Batri vs. Jarudi
Batri Jarudi
Muhammad designated Ali as a caliph implicitly Ali was clearly named by the Prophet
Ali's opponents were victims of a bad judgement. They should not be cursed or declared apostates Ali's opponents were apostates and can be cursed.
Imamate can go to a less worthy candidate Only the most worthy candidate shall become an imam
Legal authority is vested in the entire Muslim community Only Ali's and Fatima's descendants have the legal authority
Doctrines of raj'a, taqiyya, bada' are not valid. Raja, taqiyya, and bada' are accepted.

Zaydis’ theological literature puts an emphasis on justice and human responsibility, and its political implications, i.e. Muslims have an ethical and legal obligation by their religion to rise up and depose unjust leaders including unrighteous sultans and caliphs.[17]

Beliefs edit

Zaydis believe Zayd ibn Ali was the rightful successor to the imamate because he led a rebellion against the Umayyad Caliphate, which he believed was tyrannical and corrupt. Muhammad al-Baqir did not engage in political action and the followers of Zayd believed that a true Imām must fight against corrupt rulers.[18] The renowned Muslim jurist Abu Hanifa, who is credited with founding the Hanafi school of Sunni Islam, delivered a fatwā or legal statement in favour of Zayd in his rebellion against the Umayyad ruler. He also urged people in secret to join the uprising and delivered funds to Zayd.[19]

Unlike Twelver and Isma'ili Shi'ism, Zaydis do not believe in the infallibility of Imams[20][21] and reject the notion of nass imamate.[20] but believe that an Imam can be any descendant of Hasan ibn ʻAlī or Husayn ibn ʻAlī. Zaydis believe that Zayd ibn Ali in his last hour was betrayed by the people in Kufa.[citation needed]

Zaydis reject anthropomorphism and instead, take a rationalist approach to scriptural uses of anthropomorphic expressions, as illustrated in works such as the Kitāb al-Mustarshid by the 9th-century Zaydi imam al-Qasim al-Rassi.[22]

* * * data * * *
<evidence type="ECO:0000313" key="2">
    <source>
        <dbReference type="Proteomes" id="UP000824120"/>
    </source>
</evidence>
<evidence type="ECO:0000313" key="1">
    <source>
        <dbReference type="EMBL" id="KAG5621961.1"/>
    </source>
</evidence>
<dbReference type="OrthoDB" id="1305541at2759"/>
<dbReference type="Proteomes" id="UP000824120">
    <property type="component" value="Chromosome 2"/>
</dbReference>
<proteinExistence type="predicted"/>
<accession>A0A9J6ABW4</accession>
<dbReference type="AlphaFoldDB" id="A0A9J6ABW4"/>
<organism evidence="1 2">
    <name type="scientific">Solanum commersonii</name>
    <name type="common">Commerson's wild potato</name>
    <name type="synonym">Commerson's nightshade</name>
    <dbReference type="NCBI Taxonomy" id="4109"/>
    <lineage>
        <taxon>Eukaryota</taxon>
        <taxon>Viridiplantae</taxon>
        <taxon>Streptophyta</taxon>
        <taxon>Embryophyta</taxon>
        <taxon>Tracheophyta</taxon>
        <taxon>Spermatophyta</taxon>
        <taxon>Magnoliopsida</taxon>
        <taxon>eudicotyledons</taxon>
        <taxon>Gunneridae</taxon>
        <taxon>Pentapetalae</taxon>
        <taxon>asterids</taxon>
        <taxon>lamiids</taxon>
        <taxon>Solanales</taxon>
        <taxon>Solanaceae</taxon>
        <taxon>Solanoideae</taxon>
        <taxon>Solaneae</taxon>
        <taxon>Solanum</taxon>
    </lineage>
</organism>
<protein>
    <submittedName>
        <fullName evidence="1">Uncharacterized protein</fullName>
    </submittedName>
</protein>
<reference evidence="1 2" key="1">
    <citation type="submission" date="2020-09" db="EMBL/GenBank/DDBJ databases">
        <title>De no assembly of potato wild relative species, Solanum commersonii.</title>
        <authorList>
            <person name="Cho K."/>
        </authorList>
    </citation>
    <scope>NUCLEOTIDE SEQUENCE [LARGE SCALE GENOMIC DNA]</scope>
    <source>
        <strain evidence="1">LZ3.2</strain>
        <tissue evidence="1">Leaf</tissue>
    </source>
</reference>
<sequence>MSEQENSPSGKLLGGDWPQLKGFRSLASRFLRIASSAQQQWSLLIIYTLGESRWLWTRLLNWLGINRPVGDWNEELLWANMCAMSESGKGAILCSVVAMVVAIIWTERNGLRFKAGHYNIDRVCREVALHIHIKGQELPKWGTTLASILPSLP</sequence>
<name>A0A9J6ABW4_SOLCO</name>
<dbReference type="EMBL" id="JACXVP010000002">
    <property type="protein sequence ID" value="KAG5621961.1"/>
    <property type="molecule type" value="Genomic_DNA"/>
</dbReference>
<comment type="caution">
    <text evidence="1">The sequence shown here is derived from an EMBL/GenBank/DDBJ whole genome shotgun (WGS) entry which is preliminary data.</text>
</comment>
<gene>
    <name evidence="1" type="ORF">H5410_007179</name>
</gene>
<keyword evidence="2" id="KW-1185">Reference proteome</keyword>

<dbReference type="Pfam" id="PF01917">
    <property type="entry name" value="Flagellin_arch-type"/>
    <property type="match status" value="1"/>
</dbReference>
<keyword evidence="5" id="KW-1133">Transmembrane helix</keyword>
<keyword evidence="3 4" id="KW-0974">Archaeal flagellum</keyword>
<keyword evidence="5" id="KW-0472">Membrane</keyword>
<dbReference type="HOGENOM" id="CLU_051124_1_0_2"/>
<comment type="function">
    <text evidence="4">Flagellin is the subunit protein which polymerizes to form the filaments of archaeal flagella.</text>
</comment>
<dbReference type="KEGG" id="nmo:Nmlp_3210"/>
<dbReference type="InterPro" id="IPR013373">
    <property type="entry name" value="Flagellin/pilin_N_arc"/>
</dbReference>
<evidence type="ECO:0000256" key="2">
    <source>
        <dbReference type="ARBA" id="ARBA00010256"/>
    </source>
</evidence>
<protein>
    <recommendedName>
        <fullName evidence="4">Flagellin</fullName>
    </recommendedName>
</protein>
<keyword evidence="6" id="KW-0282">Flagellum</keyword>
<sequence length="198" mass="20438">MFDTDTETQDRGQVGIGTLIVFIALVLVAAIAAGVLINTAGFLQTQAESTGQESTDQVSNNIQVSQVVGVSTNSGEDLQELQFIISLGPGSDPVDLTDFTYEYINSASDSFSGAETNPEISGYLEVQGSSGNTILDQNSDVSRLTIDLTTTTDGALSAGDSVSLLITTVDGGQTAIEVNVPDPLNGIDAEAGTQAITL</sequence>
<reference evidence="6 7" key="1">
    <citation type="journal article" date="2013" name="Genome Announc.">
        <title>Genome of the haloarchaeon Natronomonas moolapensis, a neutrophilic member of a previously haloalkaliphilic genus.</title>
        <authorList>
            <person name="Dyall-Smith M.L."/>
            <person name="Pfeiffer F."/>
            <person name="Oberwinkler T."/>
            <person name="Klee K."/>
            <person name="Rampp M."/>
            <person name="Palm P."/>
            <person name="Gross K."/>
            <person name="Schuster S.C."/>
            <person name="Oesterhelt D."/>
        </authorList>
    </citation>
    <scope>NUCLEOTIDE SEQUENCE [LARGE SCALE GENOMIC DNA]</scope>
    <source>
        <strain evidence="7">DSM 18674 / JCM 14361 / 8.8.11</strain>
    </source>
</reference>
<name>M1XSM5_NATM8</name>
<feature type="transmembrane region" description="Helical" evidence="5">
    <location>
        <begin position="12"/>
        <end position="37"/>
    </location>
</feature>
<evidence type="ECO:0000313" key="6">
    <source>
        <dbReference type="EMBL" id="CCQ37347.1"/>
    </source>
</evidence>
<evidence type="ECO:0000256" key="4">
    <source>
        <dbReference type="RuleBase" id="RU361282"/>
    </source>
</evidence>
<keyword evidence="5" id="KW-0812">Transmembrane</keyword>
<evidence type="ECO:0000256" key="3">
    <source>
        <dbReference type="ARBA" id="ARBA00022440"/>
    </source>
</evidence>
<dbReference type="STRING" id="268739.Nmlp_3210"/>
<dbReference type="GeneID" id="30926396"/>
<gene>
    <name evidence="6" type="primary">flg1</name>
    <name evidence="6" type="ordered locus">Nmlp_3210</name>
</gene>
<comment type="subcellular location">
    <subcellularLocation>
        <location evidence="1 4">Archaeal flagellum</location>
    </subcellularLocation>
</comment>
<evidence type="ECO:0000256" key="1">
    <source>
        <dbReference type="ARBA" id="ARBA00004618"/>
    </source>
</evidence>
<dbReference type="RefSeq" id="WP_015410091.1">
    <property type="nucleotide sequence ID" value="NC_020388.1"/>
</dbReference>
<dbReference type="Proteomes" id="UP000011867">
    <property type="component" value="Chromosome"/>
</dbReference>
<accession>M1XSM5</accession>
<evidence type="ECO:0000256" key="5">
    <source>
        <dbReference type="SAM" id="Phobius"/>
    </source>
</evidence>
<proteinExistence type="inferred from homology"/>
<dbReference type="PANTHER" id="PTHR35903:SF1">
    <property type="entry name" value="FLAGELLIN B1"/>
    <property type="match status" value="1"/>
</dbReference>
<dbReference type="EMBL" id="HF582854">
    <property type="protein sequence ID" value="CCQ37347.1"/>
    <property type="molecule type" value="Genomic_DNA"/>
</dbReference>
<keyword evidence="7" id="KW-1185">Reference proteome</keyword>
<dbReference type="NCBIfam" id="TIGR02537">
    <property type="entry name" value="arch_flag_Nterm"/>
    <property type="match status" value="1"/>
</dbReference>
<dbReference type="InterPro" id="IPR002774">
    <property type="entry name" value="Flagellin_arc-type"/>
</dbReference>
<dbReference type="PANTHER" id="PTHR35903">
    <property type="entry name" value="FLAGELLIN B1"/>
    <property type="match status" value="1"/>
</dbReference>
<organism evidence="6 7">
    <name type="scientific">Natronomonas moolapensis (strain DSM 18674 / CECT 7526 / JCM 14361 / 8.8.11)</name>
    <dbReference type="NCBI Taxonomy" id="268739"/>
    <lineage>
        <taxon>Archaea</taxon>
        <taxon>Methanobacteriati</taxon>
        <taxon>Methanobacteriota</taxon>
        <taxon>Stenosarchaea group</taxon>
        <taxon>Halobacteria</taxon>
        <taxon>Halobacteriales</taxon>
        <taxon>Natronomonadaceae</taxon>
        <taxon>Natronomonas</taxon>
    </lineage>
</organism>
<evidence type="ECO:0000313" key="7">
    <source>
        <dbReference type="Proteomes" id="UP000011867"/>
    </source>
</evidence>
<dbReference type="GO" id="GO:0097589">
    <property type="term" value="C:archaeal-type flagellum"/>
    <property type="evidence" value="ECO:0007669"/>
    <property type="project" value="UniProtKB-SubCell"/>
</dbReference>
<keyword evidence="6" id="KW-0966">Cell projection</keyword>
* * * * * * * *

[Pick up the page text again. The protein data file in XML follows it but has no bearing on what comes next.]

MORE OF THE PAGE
History edit

Status of Caliphs and the Sahaba edit

There was a difference of opinion among the companions and supporters of Zayd ibn 'Ali, such as Abu al-Jarud Ziyad ibn Abi Ziyad, Sulayman ibn Jarir, Kathir al-Nawa al-Abtar and Hasan ibn Salih, concerning the status of the first three Rashidun caliphs who succeeded to the political and administrative authority of Muhammad. The earliest group, called Jarudiyya (named for Abu al-Jarud Ziyad ibn Abi Ziyad), was opposed to the approval of certain companions of the Prophet. They held that there was sufficient description given by the Prophet that all should have recognized Ali as the rightful caliph. They therefore consider the Companions wrong in failing to recognise 'Ali as the legitimate Caliph and deny legitimacy to Abu Bakr, Umar and Uthman; however, they avoid accusing them.

The Jarudiyya were active during the late Umayyad Caliphate and early Abbasid Caliphate. Its views, although predominant among the later Zaydis, especially in Yemen under the Hadawi sub-sect, became extinct in Iraq and Iran due to forced conversion of the present religious sects to Twelver Shi'ism by the Safavid dynasty.[23][24]

The second group, the Sulaymaniyya, named for Sulayman ibn Jarir, held that the Imamate should be a matter to be decided by consultation. They felt that the companions, including Abu Bakr and 'Umar, had been in error in failing to follow 'Ali but it did not amount to sin.[citation needed]

The third group is known as the Batriyya, Tabiriyya, or Salihiyya for Kathir an-Nawa al-Abtar and Hasan ibn Salih. Their beliefs are virtually identical to those of the Sulaymaniyya, except they see Uthman also as in error but not in sin.[25]

The term rafida was a term used by Zayd ibn Ali on those who rejected him in his last hours for his refusal to condemn the first two Caliphs of the Muslim world, Abu Bakr and Umar.[26] Zayd bitterly scolds the "rejectors" (rafidha) who deserted him, an appellation used by Salafis to refer to Twelver Shi'a to this day.[27]

A group of their leaders assembled in his (Zayd's presence) and said: "May God have mercy on you! What do you have to say on the matter of Abu Bakr and Umar?" Zayd said, "I have not heard anyone in my family renouncing them both nor saying anything but good about them...when they were entrusted with government they behaved justly with the people and acted according to the Qur'an and the Sunnah"[28]